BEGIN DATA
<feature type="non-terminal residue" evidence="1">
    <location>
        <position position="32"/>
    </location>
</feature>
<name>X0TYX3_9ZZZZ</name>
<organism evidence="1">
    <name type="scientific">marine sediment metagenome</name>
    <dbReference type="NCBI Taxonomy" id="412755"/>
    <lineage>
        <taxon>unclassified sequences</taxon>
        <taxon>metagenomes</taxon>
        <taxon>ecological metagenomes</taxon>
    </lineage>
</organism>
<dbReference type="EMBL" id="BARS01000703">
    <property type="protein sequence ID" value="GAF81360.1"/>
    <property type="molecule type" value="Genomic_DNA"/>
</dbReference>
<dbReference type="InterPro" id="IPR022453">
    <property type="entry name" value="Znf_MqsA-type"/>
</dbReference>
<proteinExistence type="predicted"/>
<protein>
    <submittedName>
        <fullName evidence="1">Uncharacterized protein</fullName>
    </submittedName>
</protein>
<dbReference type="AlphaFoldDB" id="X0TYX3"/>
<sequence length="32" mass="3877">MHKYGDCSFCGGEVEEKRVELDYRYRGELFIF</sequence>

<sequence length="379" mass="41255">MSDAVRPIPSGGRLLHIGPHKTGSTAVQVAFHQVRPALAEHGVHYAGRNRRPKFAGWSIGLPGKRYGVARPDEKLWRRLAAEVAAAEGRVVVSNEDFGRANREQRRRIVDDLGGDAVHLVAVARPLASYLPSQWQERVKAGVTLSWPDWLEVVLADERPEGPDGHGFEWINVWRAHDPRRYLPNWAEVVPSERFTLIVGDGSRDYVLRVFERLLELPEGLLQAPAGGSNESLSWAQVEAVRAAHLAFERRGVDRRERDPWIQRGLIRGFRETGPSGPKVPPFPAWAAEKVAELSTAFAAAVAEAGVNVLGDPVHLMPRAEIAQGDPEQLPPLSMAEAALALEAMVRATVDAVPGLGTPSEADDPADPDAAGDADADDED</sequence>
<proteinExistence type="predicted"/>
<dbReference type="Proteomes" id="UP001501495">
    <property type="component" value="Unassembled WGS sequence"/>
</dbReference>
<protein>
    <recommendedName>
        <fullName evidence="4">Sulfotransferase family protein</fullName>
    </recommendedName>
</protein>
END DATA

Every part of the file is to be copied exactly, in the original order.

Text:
<feature type="non-terminal residue" evidence="1">
    <location>
        <position position="32"/>
    </location>
</feature>
<name>X0TYX3_9ZZZZ</name>
<organism evidence="1">
    <name type="scientific">marine sediment metagenome</name>
    <dbReference type="NCBI Taxonomy" id="412755"/>
    <lineage>
        <taxon>unclassified sequences</taxon>
        <taxon>metagenomes</taxon>
        <taxon>ecological metagenomes</taxon>
    </lineage>
</organism>
<dbReference type="EMBL" id="BARS01000703">
    <property type="protein sequence ID" value="GAF81360.1"/>
    <property type="molecule type" value="Genomic_DNA"/>
</dbReference>
<dbReference type="InterPro" id="IPR022453">
    <property type="entry name" value="Znf_MqsA-type"/>
</dbReference>
<proteinExistence type="predicted"/>
<protein>
    <submittedName>
        <fullName evidence="1">Uncharacterized protein</fullName>
    </submittedName>
</protein>
<dbReference type="AlphaFoldDB" id="X0TYX3"/>
<sequence length="32" mass="3877">MHKYGDCSFCGGEVEEKRVELDYRYRGELFIF</sequence>

<sequence length="379" mass="41255">MSDAVRPIPSGGRLLHIGPHKTGSTAVQVAFHQVRPALAEHGVHYAGRNRRPKFAGWSIGLPGKRYGVARPDEKLWRRLAAEVAAAEGRVVVSNEDFGRANREQRRRIVDDLGGDAVHLVAVARPLASYLPSQWQERVKAGVTLSWPDWLEVVLADERPEGPDGHGFEWINVWRAHDPRRYLPNWAEVVPSERFTLIVGDGSRDYVLRVFERLLELPEGLLQAPAGGSNESLSWAQVEAVRAAHLAFERRGVDRRERDPWIQRGLIRGFRETGPSGPKVPPFPAWAAEKVAELSTAFAAAVAEAGVNVLGDPVHLMPRAEIAQGDPEQLPPLSMAEAALALEAMVRATVDAVPGLGTPSEADDPADPDAAGDADADDED</sequence>
<proteinExistence type="predicted"/>
<dbReference type="Proteomes" id="UP001501495">
    <property type="component" value="Unassembled WGS sequence"/>
</dbReference>
<protein>
    <recommendedName>
        <fullName evidence="4">Sulfotransferase family protein</fullName>
    </recommendedName>
</protein>